HIV-Positive People in Indian State Experience Limited Access to Second-Line Antiretrovirals
Some HIV-positive people who are in need of second-line antiretroviral treatment in India's Gujarat state are facing long waiting periods to access the drugs at the state's only center offering the treatment, the Indian Express reports. A limited supply of the drugs means that the treatment center at the Ahmedabad Civil Hospital is administering second-line treatment only to people who officials define as being in serious need, creating a waiting period for many HIV-positive people across the state, according to the Express.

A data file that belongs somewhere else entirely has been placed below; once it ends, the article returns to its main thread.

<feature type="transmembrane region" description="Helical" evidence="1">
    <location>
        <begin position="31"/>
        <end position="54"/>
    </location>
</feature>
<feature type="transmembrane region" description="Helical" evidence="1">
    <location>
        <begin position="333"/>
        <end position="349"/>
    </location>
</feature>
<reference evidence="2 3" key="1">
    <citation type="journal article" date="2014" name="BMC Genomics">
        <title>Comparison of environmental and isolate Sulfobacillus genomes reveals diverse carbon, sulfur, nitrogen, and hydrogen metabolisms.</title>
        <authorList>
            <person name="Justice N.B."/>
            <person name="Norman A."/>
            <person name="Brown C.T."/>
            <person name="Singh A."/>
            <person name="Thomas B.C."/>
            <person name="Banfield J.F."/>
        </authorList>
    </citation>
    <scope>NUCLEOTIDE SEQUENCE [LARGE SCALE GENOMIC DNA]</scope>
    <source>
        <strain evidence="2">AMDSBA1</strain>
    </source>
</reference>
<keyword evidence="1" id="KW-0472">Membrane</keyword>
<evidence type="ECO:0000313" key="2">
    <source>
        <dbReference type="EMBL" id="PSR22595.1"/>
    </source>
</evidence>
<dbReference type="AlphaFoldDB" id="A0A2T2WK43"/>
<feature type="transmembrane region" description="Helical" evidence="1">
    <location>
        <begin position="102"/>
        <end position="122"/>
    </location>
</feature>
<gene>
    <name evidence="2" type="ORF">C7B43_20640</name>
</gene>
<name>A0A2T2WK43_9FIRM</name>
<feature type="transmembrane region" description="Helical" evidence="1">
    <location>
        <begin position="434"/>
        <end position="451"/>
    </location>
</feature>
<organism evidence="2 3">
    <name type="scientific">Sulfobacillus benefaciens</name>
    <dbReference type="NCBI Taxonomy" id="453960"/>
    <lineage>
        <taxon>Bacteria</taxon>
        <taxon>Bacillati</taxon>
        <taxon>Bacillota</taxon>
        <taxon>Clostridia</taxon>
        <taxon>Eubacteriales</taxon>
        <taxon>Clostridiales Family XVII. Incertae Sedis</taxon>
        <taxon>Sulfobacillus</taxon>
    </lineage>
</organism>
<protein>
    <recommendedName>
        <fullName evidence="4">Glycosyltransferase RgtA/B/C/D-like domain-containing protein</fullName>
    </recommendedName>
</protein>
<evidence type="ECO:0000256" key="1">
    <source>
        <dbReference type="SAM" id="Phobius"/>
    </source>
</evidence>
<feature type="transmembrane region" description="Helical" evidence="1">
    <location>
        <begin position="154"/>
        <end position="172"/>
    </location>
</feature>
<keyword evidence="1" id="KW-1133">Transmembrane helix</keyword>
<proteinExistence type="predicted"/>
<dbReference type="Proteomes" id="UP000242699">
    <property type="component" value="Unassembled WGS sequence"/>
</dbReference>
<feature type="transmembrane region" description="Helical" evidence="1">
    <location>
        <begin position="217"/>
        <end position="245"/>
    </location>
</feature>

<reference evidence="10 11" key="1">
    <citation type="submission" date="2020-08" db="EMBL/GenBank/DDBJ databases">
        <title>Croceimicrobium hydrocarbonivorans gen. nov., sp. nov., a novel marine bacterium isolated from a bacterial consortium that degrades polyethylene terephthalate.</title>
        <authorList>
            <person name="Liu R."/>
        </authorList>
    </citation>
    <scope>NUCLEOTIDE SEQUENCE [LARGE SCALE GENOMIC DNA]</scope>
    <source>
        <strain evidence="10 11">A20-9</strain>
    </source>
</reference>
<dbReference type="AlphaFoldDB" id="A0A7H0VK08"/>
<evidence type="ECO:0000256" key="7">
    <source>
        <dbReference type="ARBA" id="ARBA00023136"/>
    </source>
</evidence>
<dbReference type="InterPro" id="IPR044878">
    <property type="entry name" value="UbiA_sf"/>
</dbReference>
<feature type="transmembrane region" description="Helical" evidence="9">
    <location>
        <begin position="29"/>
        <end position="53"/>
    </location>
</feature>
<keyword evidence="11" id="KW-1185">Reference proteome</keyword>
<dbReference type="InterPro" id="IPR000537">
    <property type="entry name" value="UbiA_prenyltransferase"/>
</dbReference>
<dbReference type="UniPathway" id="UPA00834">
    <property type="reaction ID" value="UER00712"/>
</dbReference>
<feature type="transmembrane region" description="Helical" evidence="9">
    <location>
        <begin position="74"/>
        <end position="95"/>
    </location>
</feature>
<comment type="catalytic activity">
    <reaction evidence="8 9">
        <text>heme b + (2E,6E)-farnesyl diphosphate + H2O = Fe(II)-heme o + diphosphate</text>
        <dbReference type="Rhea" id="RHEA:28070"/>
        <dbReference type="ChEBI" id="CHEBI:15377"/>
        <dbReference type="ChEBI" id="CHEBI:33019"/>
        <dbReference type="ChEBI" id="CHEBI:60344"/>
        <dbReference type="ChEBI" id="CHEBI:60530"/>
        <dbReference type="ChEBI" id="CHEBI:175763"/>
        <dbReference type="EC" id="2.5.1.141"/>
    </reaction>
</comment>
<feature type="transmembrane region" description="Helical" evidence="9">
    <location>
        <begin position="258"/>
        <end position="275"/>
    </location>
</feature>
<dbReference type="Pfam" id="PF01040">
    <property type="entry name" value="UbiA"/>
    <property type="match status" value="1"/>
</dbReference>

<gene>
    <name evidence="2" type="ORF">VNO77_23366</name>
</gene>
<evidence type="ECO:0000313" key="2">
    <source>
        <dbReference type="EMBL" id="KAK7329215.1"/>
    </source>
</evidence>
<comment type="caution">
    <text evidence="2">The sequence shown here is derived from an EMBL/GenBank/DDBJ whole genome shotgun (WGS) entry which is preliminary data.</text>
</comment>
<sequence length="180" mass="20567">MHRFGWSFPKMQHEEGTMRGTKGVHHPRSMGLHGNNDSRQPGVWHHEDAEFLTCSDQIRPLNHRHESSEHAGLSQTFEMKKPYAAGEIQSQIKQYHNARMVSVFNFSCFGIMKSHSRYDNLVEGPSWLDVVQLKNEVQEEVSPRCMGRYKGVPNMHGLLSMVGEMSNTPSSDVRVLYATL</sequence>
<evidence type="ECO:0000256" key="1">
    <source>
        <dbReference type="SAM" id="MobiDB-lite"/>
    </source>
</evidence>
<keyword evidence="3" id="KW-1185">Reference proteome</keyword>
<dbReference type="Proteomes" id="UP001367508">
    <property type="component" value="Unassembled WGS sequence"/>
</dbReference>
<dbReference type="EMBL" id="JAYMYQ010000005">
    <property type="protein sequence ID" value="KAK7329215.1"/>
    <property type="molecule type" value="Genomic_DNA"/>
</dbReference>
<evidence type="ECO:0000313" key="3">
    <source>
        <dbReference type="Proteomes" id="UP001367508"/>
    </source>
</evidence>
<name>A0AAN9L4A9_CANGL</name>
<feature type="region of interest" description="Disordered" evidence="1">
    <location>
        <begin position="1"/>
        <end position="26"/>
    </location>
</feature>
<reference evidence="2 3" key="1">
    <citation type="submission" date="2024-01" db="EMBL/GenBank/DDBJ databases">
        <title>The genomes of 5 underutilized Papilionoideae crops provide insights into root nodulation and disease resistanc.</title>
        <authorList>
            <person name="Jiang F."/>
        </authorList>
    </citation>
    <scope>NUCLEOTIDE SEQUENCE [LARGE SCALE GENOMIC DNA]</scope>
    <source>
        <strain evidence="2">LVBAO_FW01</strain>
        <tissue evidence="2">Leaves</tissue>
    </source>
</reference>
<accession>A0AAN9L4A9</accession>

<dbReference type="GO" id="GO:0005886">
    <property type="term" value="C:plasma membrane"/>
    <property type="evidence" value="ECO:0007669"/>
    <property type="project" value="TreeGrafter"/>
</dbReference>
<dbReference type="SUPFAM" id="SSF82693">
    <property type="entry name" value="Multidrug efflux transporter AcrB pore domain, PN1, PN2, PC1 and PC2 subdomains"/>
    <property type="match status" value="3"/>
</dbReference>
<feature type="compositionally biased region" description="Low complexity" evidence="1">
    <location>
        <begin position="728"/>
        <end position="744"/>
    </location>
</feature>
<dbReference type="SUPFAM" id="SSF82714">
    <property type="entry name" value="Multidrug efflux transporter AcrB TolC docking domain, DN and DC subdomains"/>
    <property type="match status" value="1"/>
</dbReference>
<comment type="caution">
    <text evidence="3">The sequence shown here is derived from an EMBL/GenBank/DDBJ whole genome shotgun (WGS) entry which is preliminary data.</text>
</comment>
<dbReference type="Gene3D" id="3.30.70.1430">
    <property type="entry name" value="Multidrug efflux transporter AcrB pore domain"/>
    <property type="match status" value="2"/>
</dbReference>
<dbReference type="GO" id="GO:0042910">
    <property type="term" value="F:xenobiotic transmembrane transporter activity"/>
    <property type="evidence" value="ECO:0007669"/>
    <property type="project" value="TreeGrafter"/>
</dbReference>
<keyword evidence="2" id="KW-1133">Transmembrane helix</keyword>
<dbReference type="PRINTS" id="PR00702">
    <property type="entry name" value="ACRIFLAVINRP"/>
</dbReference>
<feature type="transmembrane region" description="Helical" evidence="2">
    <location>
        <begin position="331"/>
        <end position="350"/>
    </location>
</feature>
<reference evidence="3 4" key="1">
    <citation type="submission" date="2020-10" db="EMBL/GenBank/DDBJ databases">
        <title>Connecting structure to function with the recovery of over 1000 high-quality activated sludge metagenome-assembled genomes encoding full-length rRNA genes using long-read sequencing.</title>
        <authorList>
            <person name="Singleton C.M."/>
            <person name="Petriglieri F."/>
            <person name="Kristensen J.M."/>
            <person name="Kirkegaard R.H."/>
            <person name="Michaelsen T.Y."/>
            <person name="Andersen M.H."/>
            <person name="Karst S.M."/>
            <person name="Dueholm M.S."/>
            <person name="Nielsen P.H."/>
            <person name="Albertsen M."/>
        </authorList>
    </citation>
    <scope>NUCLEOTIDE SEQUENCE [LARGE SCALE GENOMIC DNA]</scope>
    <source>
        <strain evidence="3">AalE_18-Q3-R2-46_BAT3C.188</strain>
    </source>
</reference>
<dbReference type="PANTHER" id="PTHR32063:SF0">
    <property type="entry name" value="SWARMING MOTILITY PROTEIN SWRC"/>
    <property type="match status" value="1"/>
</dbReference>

The state is following the guidelines of the National AIDS Control Organisation, which established criteria for selecting people to receive second-line treatment, according to the Express. Pradeep Kumar, additional project director with the Gujarat State AIDS Control Society, said that there is a limited supply of and a funding shortage for the treatment, adding that the government allocates 100,000 rupees -- or about $2,000 -- annually for each HIV-positive person in the state. According to GSACS, there are more than 8,000 HIV-positive people registered with the government who are receiving first-line antiretroviral treatment at centers around the state. Of this population, at least 3% need second-line treatment. The Express reports that a majority of these people cannot afford treatment at private hospitals and that second-line regimens can cost up to 10,000 rupees, or about $200, monthly. "Most of the patients registered with us barely make a living of" 2,000 rupees, Manisha Saduke, a member of Gujarat State Network of People Living with HIV/AIDS, said, adding, "A treatment at private hospitals is out of the question for them" (Basu, Indian Express, 1/30).